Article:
Swirling rhetoric

Lies, manipulations, hatred should not resume after Sandy

As disastrous as Hurricane Sandy is proving to be, she is drowning out at least some of the most vitriolic campaigning of the season. No doubt the barrage will resume after Sandy weakens, but for now, at least, politicians have realized that fact-free bickering is not what residents of the Eastern Seaboard most want to hear. People who are worried that their neighborhoods or even their communities might be devastated, with destruction threatening schools, utilities, roads and bridges, as well as homes, don’t want to believe that the next president of the United States is evil incarnate.

Neither major-party candidate is, of course. They have different philosophies, different sets of influences and different goals — substantive differences upon which voters should base their decision — but despite the shrill tone of the propaganda distributed on their behalf, neither wants to drive the nation into bankruptcy or the middle class out of existence. When they’re not running for election, both of them are decent men.

Even before Sandy began swirling far out in the Atlantic, hardly anyone truly was listening to substance of the nastiness. Most voters, huge majorities in each party, had already made up their minds, and almost nothing anyone could possibly say would sway them.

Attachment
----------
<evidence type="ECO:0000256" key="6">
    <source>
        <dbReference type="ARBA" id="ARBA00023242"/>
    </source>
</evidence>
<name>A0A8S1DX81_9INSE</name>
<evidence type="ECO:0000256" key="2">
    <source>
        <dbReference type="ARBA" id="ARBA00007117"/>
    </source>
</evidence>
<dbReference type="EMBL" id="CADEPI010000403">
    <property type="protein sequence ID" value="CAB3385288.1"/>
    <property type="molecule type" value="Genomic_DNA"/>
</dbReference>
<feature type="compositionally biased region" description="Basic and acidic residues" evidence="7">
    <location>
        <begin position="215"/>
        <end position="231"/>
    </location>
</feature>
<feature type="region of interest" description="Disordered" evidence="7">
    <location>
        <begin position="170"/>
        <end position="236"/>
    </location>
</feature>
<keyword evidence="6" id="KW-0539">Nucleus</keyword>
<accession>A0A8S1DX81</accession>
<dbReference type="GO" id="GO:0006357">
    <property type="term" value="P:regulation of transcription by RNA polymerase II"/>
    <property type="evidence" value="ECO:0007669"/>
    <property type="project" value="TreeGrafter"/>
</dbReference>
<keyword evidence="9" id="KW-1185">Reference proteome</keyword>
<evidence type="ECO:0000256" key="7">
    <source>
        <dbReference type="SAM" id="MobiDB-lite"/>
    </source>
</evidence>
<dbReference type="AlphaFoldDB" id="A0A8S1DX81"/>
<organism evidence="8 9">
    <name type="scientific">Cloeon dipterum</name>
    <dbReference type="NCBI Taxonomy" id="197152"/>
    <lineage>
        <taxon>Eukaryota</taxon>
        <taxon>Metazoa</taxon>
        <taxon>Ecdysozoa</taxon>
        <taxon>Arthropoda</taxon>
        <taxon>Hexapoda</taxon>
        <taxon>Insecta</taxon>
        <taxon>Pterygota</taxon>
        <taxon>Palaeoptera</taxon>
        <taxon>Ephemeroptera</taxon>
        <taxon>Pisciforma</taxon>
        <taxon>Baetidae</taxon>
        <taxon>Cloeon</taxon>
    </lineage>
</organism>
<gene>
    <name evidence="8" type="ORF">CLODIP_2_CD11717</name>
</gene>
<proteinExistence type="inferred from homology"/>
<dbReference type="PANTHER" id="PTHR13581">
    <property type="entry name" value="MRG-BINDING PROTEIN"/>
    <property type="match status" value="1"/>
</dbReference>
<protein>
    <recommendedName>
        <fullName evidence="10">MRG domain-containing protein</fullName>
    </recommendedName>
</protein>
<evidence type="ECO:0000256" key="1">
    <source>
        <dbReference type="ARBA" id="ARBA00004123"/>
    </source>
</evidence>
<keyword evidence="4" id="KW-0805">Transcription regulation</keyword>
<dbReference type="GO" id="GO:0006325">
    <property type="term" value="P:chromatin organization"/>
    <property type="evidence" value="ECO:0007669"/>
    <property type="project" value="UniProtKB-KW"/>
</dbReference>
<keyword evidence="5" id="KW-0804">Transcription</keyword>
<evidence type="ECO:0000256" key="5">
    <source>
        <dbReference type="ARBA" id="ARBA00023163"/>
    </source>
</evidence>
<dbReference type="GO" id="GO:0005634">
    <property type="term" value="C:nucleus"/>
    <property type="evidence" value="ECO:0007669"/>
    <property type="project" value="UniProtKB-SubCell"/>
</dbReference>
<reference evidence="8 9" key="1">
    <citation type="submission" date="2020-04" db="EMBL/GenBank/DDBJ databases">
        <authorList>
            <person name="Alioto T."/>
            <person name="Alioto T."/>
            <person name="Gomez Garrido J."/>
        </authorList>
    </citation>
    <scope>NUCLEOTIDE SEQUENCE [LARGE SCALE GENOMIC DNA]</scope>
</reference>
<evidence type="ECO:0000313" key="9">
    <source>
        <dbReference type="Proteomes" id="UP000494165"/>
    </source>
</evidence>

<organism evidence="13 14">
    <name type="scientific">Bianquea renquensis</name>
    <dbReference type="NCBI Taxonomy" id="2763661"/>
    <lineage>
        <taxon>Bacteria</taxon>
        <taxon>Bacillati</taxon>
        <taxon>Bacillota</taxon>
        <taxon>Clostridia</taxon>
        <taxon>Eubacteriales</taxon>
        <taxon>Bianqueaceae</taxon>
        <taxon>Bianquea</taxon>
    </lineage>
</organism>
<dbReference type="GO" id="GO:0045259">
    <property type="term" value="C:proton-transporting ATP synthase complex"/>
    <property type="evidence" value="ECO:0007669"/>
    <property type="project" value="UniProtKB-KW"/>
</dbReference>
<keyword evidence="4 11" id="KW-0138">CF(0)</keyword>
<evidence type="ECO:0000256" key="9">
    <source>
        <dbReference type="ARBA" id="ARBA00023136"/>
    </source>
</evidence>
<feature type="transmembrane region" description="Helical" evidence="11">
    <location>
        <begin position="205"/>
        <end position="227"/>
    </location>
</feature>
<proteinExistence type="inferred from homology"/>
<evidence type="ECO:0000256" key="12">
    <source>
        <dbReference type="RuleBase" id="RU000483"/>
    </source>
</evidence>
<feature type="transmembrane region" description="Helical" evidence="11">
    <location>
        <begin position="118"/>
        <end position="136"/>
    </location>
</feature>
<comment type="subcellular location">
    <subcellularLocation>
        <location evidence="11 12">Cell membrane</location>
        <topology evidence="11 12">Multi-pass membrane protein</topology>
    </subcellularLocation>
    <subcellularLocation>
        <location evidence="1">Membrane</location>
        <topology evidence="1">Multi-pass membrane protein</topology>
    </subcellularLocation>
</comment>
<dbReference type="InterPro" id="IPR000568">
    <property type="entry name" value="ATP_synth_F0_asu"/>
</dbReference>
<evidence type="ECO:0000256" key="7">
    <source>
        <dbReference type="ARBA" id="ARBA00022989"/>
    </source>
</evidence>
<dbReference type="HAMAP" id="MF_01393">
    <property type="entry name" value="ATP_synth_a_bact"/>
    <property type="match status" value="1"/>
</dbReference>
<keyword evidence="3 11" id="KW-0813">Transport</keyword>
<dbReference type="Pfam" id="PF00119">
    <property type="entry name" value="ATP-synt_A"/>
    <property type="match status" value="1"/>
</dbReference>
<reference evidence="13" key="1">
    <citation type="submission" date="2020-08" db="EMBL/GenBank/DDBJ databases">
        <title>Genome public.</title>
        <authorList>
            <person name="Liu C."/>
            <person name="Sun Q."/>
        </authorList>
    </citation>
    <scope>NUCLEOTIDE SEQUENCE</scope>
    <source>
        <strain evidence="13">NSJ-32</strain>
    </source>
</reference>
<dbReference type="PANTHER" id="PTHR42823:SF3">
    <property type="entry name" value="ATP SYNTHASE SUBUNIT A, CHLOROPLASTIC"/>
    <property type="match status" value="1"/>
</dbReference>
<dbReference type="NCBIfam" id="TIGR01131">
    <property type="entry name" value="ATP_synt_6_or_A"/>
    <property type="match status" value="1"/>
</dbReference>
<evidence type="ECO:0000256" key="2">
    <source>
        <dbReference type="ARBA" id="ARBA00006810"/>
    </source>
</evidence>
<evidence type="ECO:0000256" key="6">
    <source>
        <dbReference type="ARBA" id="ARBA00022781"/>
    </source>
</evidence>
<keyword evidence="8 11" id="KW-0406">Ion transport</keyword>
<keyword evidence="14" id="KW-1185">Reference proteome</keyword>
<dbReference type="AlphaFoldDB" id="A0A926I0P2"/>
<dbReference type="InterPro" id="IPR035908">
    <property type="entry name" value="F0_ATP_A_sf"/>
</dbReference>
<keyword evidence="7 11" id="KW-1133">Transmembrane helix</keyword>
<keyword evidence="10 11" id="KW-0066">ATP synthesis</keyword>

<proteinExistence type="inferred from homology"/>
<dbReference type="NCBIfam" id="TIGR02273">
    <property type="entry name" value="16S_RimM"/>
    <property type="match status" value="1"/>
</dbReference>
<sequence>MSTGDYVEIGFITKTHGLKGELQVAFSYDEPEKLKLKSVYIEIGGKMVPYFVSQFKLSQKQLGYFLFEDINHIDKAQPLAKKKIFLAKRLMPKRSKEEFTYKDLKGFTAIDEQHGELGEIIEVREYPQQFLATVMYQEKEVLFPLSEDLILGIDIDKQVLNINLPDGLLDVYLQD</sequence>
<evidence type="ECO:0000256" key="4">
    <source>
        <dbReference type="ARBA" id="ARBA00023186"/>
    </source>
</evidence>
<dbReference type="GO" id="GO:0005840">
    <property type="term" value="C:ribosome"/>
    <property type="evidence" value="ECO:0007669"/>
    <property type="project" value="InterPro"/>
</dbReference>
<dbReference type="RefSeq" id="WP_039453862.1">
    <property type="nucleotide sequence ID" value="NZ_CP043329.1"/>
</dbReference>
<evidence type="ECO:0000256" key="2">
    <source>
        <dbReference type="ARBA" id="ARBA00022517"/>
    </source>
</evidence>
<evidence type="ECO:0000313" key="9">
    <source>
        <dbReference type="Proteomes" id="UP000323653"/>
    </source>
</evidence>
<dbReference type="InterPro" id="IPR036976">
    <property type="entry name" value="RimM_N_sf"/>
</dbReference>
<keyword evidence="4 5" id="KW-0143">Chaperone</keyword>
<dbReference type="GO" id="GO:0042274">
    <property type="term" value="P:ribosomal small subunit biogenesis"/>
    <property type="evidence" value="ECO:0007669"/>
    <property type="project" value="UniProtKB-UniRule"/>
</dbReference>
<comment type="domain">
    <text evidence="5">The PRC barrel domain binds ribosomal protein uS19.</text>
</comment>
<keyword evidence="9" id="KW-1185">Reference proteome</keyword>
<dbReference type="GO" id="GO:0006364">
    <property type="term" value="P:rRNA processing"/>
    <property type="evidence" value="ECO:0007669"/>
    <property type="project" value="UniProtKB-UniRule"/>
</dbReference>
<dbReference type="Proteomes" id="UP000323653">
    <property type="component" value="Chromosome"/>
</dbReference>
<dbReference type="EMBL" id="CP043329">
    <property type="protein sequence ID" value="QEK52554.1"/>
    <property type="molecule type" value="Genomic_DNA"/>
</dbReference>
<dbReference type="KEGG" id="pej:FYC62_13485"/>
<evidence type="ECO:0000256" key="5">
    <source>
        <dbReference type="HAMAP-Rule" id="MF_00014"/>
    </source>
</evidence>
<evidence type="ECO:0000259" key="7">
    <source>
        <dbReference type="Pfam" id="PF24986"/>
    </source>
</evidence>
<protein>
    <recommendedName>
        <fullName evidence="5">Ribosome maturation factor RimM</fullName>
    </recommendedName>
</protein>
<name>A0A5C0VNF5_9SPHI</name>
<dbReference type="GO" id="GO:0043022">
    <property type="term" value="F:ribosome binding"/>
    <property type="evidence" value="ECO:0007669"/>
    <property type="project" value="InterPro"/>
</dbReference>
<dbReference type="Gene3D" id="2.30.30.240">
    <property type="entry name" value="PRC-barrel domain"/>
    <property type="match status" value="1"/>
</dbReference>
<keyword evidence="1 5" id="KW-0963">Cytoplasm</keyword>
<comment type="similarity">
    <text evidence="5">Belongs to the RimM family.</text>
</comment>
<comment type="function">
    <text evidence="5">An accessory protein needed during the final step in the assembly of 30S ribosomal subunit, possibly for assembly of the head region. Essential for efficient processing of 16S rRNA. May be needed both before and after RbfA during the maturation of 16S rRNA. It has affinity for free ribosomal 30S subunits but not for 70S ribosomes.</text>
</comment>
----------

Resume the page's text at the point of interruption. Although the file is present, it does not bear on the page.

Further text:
Some recognized the rhetoric for what it was — mostly nonsense, anchored only by tiny, well-spun grains of truth — and ignored it from the beginning. Many Americans are adept at separating fact from fiction and are not inclined to allow themselves to be manipulated

Others ate up what their own party was serving them, swallowing a lot of it whole, and expressed outrage at the lies being proffered by people trying to ruin this country, state, county, etc. For them, the negativity has been largely recreational.

But did many people change their minds and vote differently than they had planned to vote in mid-summer? Very, very few.

Hurricane Sandy gives presidential candidates an opportunity to behave presidentially. They can express concern for those affected by the storm. They can acknowledge that some circumstances are beyond the ability of individuals to mitigate. They can discuss the appropriate role of government in disaster recovery. They should not, under any circumstances, pose for photo ops while filling sandbags and boarding up windows.

And when Sandy spins down into silence, they can decline to rejoin the frenzy, and discourage their supporters from whipping it back up as well.

Manipulation, intimidation, obfuscation and downright lies should have no place in American politics. We are better than that. Elections should be won on principles, not purchased with Super PAC dollars.

Politicians and political machines have demonstrated no interest in changing the tone of this election. Voters could. They behave civilly in personal conversations, in letters to the editor, and at the polls. They can vote carefully and sensibly and not allow themselves to be swayed by scare tactics.

The United States of America is better than this. Voters are smarter than this. Politicians have more to offer than this.

Now, in the face of a hurricane, would be a good time to clean up our political act.